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Chronic disease
P2-74 Alcohol consumption and cancer risk: a cohort study in Lithuania
  1. R Everatt1,2,
  2. A Tamosiunas3,
  3. R Radisauskas3,
  4. I Kuzmickiene1,
  5. D Virviciute3,
  6. R Reklaitiene3,
  7. E Milinaviciene3,
  8. G Bernotiene3
  1. 1Institute of Oncology, Vilnius University, Vilnius, Lithuania
  2. 2Institute of Hygiene, Vilnius, Lithuania
  3. 3Institute of Cardiology, Academy of Medicine, Lithuanian University of Health Sciences, Kaunas, Lithuania

Abstract

Introduction Alcohol consumption is related to an increased risk of several types of cancer. The evidence for an association with other cancer types remains controversial. Alcohol consumption is common in Lithuania: 40% of men drank ≥60 g of pure alcohol on a single occasion at least once per month in 2006. Its effect may be reduced significantly by changing the lifestyle. The present study was initiated to assess the relation between alcohol consumption, other behavioural and metabolic risk factors, and cancer risk.

Methods Two cohorts—Kaunas-Rotterdam Intervention Study and Multifactorial Ischaemic Heart Disease Prevention Study - are included. Kaunas-Rotterdam Intervention Study is a WHO-coordinated prospective cohort study of a random sample of 2447 men aged 45-59, living in Kaunas (Lithuania), who took part in a cardiovascular screening programme in 1972–1974. The Multifactorial Ischaemic Heart Disease Prevention Study was carried out in 1976–1980 among 5933 Kaunas men, aged 40–59. All participants underwent physical examination; information on smoking, alcohol consumption, physical activity, etc was obtained via interview. Study subjects were followed up for 30 years (1978–2008) using National Cancer and Population Registers.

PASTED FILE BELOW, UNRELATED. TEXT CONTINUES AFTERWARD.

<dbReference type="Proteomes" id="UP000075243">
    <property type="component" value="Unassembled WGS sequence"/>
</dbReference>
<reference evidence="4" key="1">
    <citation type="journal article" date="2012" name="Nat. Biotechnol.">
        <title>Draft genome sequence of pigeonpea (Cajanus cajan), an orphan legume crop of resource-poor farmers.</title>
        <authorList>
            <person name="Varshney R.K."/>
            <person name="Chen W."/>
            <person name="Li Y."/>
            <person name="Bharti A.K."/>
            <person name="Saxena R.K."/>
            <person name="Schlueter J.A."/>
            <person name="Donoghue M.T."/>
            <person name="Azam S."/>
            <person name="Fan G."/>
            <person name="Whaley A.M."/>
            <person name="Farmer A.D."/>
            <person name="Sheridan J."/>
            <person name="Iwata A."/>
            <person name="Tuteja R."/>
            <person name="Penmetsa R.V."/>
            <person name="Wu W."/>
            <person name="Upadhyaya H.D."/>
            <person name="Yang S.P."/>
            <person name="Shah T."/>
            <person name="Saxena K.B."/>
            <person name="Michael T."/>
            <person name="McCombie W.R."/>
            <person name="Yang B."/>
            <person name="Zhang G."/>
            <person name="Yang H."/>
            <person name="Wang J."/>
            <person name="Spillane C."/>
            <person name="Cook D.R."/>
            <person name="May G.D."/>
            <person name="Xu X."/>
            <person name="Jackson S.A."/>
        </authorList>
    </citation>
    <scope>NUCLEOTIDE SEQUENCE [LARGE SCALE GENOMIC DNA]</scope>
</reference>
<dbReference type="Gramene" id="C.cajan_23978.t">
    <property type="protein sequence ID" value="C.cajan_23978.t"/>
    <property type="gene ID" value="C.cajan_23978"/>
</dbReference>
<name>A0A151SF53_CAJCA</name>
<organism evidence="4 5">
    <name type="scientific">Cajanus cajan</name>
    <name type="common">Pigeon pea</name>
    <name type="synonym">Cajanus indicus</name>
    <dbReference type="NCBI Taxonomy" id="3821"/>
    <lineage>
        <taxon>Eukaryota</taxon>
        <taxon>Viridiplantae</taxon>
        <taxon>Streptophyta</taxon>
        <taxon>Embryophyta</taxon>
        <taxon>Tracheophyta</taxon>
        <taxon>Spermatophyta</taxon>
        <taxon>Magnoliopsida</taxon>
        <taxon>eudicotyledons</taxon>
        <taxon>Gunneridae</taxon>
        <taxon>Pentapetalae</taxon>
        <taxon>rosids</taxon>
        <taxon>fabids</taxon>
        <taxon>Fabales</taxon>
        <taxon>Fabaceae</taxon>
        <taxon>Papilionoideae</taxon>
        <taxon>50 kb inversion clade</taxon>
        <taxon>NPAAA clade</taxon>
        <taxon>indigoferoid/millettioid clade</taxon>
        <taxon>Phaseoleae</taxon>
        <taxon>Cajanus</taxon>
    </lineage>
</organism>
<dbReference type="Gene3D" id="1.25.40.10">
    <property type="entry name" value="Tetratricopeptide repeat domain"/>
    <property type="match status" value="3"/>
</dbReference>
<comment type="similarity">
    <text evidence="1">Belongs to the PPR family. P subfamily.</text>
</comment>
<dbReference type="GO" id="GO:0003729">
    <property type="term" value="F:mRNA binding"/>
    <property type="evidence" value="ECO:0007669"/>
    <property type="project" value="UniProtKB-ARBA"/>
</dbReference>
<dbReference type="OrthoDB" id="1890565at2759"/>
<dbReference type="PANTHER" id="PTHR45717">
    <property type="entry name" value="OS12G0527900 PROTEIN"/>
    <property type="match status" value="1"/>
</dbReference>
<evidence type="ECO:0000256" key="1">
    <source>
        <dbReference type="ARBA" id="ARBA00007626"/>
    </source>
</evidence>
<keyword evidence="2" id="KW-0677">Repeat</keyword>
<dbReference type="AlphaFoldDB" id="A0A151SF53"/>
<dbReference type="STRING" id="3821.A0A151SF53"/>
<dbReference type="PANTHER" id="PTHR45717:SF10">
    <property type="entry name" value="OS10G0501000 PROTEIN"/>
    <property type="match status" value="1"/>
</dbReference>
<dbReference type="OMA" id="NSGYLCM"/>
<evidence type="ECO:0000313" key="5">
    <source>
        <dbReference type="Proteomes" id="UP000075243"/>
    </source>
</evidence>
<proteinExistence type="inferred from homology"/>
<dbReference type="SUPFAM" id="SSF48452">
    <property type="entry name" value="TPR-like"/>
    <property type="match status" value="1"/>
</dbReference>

Results Study design will be presented including preliminary results on the relationship between alcohol consumption and cancer risk.

Conclusions The strengths of this study are: the extensive data set from two population-based studies (among the first epidemiological studies carried out in the former Soviet Union); uniform and complete prediagnostic data for exposure factors and possible confounders; and long follow-up. The limitation is the unavailable personal identification numbers in Lithuania in the 1970s.

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Footnotes

  • Funding This research was funded by a grant(No. LIG-07/2010) from the Research Council of Lithuania.

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